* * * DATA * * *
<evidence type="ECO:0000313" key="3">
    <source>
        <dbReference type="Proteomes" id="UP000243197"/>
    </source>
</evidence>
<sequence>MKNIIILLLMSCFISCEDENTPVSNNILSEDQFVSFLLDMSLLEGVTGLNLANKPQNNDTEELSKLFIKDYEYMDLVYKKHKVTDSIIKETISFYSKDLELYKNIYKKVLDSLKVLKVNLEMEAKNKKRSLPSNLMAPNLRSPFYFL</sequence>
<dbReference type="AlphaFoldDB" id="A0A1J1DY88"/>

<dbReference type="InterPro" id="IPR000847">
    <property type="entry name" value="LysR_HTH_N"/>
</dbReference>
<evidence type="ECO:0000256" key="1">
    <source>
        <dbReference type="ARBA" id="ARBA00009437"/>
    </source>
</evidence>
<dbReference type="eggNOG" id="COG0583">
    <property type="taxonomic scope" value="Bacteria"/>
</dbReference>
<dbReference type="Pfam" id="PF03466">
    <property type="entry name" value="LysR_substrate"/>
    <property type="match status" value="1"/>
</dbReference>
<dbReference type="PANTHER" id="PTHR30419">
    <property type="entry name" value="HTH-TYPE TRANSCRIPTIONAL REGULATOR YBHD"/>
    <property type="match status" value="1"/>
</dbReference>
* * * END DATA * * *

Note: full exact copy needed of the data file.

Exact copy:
<evidence type="ECO:0000313" key="3">
    <source>
        <dbReference type="Proteomes" id="UP000243197"/>
    </source>
</evidence>
<sequence>MKNIIILLLMSCFISCEDENTPVSNNILSEDQFVSFLLDMSLLEGVTGLNLANKPQNNDTEELSKLFIKDYEYMDLVYKKHKVTDSIIKETISFYSKDLELYKNIYKKVLDSLKVLKVNLEMEAKNKKRSLPSNLMAPNLRSPFYFL</sequence>
<dbReference type="AlphaFoldDB" id="A0A1J1DY88"/>

<dbReference type="InterPro" id="IPR000847">
    <property type="entry name" value="LysR_HTH_N"/>
</dbReference>
<evidence type="ECO:0000256" key="1">
    <source>
        <dbReference type="ARBA" id="ARBA00009437"/>
    </source>
</evidence>
<dbReference type="eggNOG" id="COG0583">
    <property type="taxonomic scope" value="Bacteria"/>
</dbReference>
<dbReference type="Pfam" id="PF03466">
    <property type="entry name" value="LysR_substrate"/>
    <property type="match status" value="1"/>
</dbReference>
<dbReference type="PANTHER" id="PTHR30419">
    <property type="entry name" value="HTH-TYPE TRANSCRIPTIONAL REGULATOR YBHD"/>
    <property type="match status" value="1"/>
</dbReference>